Anyhoo, minutiae aside, Davis played what could have been tricky hand rather well last night, stopping short of going balls-out ‘string ‘em all up’ whilst still sounding like a man you’d rather not mess with. I imagine there must have been a few sighs of relief in Tory HQ as it was a real gamble for them not send on a frontbencher and one that Dimbers did his best to make some hay from. However, deploying Davis proved to be a winning stratagem and his ability to temper his firm stance with a certain level of pragmatism carried the day for them. Not by much, but enough that they ended the show largely out of harms way.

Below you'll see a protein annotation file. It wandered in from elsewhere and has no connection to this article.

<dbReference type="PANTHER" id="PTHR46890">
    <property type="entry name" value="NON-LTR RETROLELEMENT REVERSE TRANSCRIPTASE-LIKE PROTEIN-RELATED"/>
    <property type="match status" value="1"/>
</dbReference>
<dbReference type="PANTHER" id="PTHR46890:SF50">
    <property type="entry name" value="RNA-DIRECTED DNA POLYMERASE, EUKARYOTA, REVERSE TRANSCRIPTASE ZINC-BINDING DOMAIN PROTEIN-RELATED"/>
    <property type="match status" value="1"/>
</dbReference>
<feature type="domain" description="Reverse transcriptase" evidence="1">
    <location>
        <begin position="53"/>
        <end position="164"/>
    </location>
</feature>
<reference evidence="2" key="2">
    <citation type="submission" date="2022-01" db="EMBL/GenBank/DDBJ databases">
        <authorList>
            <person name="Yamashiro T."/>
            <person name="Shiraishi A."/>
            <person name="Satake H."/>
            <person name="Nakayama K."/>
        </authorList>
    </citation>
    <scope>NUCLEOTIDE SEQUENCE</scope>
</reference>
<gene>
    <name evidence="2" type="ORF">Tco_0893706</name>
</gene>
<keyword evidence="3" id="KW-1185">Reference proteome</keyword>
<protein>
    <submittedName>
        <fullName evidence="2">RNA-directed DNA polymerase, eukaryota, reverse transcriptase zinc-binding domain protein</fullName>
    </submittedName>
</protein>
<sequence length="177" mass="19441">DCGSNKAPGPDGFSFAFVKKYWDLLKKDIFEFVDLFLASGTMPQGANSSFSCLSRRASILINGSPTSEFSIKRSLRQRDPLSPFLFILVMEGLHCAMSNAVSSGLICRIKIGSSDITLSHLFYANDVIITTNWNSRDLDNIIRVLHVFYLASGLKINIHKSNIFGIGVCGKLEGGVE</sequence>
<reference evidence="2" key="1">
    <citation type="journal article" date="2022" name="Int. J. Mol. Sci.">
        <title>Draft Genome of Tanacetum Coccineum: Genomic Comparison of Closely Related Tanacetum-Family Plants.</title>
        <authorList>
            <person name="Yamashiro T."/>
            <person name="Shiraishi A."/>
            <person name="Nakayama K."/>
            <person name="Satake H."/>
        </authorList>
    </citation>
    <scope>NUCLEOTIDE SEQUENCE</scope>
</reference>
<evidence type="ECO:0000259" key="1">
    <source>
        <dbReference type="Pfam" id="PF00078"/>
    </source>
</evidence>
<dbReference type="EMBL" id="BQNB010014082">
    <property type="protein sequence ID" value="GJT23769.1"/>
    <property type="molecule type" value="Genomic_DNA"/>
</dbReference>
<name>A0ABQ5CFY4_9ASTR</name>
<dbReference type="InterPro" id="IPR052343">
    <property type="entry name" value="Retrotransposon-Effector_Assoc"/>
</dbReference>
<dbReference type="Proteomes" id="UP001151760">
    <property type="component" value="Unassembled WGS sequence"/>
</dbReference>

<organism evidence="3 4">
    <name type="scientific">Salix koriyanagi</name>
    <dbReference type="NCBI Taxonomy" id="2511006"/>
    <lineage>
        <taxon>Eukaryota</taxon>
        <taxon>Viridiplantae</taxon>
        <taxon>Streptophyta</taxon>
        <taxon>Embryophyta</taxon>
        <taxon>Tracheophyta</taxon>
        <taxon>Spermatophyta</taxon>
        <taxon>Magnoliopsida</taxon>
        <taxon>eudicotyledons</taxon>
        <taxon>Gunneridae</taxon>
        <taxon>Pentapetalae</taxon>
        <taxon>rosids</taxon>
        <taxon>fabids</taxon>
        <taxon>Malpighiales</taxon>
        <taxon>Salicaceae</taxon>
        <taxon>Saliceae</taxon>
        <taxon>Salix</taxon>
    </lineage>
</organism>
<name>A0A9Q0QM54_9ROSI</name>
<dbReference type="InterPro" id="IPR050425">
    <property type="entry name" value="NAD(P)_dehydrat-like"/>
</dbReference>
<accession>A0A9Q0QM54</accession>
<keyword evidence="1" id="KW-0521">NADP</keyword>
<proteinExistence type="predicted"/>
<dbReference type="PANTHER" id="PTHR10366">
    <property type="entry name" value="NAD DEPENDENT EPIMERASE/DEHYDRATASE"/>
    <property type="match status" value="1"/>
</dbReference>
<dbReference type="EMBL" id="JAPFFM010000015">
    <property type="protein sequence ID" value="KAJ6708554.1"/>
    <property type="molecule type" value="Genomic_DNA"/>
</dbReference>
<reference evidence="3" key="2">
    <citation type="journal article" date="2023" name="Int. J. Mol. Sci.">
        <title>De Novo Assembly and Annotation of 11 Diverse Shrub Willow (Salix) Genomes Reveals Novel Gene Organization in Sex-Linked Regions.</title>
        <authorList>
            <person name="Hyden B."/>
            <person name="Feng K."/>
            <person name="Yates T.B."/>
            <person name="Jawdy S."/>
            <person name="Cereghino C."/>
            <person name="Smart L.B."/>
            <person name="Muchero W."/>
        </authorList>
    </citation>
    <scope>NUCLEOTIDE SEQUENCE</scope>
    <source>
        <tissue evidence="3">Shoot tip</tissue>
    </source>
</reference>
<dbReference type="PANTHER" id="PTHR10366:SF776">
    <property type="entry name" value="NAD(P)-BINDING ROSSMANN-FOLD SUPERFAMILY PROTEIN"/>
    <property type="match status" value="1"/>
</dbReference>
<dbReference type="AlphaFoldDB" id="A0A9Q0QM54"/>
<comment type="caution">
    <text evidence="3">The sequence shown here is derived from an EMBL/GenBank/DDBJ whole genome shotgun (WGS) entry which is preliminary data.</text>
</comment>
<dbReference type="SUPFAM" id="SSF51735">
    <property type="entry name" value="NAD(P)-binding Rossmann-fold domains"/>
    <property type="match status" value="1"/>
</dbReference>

All of which brings us to the Yellow Team and their chosen man of the hour, Brian Paddick. On paper, Paddick should be a winning politician as he seems to know what he’s talking about, has an interesting background and is not inarticulate. However, despite these natural advantages he’s never really cut the mustard for me and after watching last night’s show I think I’ve figured out why: He’s too needy. Now, I’m not saying needy in the sense that he came on with a teddy and some warm milk but there’s something about his delivery which is grasping and belies an urgent need for him to believe that he’s being taken seriously.  Take for example where he was trying to make the point that the you can’t compare these riots to the G20 demo. It’s a good point and one that he hammered away on for ages, but for some reason the way he said it drowned out the meaning. About five minutes later, David Davis strolls past, makes exactly the same point and gets a whole bunch of claps for efforts. Immediately alert to this, Paddick then desperately tries to climb back on to his own bandwagon for fear that Davis might twock it outright and resorts to desperately reminding everyone it was originally his point. In short, it wasn’t entirely edifying.